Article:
2010 Auction Highlights: 30 Notable Lots

Exceptional beauty, rarity, and historical significance are among the factors that drive collectors to compete furiously for art, antiques and collectibles at auction. Sentimental value and investment purposes motivate some buyers. Deep in the throes of a global recession, the world's wealthiest collectors sent segments of the auction market to astounding record price levels in 2010.

Works by modern masters marched above the $100 million mark. First, Swiss sculptor Alberto Giacometti's "Walking Man I' strutted over $104 million before being usurped by Pablo Picasso’s “Nude, Green Leaves and Bust” which sold at Christie's in May for $106.5 million, making it the most expensive artwork ever auctioned.

Numerous artists achieved auction records, and multiple categories soundly broke previous records, among them, 20th-century art, rare books, diamonds, wine, Australian art, English furniture, New York furniture, and Chinese works of art.

Newly wealthy Chinese are spurring some of this growth as they seek to repatriate their own art and cultivate new tastes for French wine, modern masters, and blue chip contemporary art. Imperial treasures were snapped up by Chinese collectors including a Qing vase which fetched HK$251 million (US$32.4 million) in a $400 million series of sales held by Sotheby's in Hong Kong. Also of note, a 12-bottle case of Chateau Lafite 1982 vintage went for a steep HK$1 million (US$131,859).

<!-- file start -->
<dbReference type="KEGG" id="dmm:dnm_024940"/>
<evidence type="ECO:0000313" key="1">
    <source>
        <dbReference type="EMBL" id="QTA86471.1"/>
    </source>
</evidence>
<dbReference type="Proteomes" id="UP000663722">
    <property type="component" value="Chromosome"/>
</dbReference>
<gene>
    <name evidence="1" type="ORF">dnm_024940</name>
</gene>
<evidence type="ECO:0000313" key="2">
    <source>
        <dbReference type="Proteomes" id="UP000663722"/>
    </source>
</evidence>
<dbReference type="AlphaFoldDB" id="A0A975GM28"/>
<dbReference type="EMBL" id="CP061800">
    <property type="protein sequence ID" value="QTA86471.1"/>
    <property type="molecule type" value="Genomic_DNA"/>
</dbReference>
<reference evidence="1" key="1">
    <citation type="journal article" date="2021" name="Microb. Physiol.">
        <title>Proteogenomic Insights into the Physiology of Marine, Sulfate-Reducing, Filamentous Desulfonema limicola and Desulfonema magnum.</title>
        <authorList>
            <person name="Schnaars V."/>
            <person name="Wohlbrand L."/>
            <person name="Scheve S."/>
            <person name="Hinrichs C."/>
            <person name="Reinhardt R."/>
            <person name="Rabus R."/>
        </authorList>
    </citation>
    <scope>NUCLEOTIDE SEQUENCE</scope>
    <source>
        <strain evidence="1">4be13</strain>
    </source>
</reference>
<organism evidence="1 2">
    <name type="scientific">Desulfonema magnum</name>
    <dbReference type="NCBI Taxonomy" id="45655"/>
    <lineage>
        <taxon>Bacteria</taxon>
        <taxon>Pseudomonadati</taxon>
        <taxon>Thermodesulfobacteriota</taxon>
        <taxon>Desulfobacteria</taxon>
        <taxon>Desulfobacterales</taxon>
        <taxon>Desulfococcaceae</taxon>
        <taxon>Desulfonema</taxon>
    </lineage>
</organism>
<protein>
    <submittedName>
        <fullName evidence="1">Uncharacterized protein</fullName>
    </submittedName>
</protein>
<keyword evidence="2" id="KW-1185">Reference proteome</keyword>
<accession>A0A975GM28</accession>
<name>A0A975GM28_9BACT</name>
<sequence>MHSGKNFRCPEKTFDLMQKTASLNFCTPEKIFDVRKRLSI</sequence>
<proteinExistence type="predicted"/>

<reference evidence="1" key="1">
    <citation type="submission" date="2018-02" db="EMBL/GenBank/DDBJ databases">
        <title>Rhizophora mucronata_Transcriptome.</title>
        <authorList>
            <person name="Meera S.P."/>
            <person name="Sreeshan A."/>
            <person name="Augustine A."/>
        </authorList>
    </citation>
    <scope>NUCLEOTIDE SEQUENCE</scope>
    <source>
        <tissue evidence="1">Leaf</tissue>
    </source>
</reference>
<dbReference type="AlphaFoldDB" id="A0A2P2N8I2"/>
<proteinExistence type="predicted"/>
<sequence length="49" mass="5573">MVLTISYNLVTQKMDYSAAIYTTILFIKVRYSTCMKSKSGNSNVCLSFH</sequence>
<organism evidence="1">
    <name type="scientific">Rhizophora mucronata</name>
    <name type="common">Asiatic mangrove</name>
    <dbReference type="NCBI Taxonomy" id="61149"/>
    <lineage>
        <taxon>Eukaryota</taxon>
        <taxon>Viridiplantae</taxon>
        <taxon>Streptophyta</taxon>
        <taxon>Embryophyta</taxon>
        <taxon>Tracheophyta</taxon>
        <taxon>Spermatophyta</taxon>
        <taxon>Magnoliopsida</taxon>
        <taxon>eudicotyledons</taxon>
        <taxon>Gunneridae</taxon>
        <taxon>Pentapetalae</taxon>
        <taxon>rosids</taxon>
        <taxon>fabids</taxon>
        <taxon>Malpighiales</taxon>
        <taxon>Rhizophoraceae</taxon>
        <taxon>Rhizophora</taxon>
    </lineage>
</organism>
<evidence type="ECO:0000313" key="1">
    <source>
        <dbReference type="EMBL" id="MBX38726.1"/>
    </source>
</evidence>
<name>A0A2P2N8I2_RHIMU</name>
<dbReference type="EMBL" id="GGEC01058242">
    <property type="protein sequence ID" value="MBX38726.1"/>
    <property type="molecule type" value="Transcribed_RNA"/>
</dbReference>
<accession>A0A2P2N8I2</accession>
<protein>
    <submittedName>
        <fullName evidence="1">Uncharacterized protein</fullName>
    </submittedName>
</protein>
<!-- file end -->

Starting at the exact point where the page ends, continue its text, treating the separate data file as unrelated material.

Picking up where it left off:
A few institutions made noteworthy purchases, such as the Getty Museum's $45 million winning bid for a J.M.W. Turner landscape. (The painting has not been given an export license yet to move from London to Los Angeles.)

Rare pieces brought on memorable bidding battles. For one, a 33-inch Roman Imperial marble bust of Antinous, c. AD 130-138, the only known sculpted image of Antinous identified with an inscription, sold for $23.8 million, ten times the estimate, after an 11-minute fight for its ownership at Sotheby's.

While annual figures are still being tallied at auction houses worldwide, the year's totals may well be record-breaking. Christie's International has already reported 3.2 billion pounds ($5 billion) of art and other collectibles sold in 2010, a record amount that surpasses the firm's previous high of 3.1 billion pounds for 2007.

View 2010 auction highlights in ARTFIXdaily's slideshow below. (Prices quoted include buyer's premiums.)